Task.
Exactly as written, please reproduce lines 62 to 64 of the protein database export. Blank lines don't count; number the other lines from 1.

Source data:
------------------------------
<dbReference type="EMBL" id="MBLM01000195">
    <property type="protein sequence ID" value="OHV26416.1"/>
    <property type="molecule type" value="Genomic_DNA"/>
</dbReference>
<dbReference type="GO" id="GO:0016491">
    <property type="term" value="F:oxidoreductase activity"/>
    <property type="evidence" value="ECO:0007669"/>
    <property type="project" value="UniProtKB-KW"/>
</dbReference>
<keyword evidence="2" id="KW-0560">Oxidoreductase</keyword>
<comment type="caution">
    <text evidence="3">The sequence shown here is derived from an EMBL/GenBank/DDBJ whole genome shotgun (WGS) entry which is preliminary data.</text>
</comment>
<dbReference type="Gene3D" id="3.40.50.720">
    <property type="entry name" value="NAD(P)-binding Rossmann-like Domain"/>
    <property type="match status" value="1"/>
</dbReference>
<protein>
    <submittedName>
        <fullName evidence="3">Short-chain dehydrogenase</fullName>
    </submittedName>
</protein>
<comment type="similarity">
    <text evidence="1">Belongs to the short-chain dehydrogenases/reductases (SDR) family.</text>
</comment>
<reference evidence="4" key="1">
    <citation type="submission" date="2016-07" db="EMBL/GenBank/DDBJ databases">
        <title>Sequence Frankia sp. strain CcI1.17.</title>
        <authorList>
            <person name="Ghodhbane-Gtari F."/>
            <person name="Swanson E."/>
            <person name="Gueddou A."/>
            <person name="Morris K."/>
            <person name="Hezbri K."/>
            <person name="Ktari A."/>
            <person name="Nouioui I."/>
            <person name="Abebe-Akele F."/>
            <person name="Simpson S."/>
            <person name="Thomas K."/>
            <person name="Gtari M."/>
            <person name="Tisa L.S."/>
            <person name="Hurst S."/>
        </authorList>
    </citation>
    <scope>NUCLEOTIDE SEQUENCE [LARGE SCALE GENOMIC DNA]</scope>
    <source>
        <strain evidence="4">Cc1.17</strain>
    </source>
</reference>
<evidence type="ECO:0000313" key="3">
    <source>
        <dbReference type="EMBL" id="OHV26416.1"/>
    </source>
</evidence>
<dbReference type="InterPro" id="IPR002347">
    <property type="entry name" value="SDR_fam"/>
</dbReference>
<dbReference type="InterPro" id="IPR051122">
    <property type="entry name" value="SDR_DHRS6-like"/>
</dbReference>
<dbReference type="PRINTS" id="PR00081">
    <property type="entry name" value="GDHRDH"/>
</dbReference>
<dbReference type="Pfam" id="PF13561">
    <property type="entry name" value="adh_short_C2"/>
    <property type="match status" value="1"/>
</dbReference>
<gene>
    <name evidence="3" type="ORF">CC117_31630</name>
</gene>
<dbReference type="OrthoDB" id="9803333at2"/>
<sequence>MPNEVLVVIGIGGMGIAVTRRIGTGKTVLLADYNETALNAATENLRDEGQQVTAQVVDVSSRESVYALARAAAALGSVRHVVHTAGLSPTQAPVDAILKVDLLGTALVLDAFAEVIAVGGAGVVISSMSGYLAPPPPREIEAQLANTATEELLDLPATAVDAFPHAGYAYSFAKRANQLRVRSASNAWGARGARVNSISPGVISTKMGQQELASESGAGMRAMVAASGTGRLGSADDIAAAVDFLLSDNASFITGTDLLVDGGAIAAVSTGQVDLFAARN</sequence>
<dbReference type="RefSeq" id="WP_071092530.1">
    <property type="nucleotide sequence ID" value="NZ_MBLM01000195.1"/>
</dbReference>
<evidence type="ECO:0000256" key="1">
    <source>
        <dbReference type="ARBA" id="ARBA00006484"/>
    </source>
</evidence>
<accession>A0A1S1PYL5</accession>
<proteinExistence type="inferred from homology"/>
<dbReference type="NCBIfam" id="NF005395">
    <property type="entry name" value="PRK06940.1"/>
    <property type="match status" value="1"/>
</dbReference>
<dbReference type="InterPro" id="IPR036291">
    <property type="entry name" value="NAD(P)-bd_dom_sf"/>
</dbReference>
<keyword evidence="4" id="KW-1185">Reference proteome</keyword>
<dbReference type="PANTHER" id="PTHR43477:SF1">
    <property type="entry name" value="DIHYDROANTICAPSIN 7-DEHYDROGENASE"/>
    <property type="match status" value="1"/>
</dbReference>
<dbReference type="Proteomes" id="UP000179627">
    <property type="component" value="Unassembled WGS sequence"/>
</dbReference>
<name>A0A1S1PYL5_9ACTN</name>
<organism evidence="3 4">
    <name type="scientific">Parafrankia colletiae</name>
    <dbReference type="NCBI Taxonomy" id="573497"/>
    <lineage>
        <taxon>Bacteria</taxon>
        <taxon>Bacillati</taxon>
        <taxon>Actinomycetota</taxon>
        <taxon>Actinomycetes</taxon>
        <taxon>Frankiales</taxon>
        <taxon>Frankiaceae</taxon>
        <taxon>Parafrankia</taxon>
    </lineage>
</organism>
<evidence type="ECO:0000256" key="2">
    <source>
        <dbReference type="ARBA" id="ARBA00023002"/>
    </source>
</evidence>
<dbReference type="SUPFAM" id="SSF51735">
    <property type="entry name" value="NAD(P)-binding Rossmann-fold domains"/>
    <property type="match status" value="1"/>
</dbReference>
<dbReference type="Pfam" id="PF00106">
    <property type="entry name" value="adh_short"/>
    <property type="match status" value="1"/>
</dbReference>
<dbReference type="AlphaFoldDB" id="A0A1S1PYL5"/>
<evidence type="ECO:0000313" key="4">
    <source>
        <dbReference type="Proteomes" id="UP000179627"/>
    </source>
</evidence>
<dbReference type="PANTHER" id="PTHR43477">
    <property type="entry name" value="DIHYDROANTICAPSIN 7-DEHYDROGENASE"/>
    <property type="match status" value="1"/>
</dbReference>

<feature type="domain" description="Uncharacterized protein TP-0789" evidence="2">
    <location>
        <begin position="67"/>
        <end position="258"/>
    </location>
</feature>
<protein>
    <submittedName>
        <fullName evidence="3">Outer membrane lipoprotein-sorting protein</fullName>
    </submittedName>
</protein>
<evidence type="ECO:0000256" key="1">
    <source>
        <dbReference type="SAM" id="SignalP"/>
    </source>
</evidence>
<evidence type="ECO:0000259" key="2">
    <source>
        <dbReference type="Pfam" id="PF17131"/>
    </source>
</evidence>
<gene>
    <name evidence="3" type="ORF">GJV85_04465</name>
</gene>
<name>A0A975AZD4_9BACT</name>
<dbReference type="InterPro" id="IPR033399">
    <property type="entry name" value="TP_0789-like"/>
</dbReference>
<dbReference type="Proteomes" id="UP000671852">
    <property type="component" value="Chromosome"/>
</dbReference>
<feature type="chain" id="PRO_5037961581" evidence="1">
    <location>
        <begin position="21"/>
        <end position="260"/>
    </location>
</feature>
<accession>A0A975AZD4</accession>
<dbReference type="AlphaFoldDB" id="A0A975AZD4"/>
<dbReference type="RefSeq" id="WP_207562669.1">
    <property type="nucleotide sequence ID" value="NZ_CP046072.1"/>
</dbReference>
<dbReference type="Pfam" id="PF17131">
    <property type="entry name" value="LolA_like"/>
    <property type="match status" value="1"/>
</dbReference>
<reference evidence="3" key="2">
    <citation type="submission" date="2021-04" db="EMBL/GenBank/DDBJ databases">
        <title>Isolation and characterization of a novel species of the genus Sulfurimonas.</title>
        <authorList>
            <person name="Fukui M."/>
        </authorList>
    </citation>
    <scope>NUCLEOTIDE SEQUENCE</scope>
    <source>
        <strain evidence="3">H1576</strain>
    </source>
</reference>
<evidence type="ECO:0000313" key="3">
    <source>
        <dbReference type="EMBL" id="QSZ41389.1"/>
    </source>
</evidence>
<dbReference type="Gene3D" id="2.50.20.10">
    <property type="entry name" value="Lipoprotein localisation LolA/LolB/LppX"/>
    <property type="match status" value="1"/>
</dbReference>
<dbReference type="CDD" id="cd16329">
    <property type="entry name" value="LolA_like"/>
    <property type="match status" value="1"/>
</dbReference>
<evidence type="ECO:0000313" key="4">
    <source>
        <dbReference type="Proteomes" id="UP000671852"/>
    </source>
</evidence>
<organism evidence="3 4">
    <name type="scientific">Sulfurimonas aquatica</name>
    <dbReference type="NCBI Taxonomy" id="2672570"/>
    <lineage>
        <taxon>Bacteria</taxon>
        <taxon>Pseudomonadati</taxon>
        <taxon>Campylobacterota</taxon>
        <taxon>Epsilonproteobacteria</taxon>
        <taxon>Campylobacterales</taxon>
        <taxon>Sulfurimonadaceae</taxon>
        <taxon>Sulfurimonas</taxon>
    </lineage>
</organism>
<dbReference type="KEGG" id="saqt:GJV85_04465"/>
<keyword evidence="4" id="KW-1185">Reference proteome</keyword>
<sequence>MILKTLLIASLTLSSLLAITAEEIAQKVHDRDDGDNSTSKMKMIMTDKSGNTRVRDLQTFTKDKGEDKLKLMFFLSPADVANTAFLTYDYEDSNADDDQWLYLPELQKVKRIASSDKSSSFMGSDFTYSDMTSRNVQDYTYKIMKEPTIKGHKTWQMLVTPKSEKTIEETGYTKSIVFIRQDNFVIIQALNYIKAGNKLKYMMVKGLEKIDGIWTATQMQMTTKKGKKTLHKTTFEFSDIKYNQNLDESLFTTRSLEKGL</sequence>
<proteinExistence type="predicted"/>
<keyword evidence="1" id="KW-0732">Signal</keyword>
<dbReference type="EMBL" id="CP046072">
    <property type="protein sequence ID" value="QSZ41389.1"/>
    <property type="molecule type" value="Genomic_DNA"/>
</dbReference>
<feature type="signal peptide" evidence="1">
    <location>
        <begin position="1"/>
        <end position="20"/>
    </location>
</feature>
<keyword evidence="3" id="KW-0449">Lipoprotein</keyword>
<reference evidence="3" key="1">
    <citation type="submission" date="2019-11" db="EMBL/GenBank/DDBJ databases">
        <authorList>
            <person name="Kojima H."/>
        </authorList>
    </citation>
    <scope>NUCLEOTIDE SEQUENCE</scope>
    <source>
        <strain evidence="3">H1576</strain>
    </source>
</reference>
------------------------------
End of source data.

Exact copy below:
    <property type="entry name" value="GDHRDH"/>
</dbReference>
<dbReference type="Pfam" id="PF13561">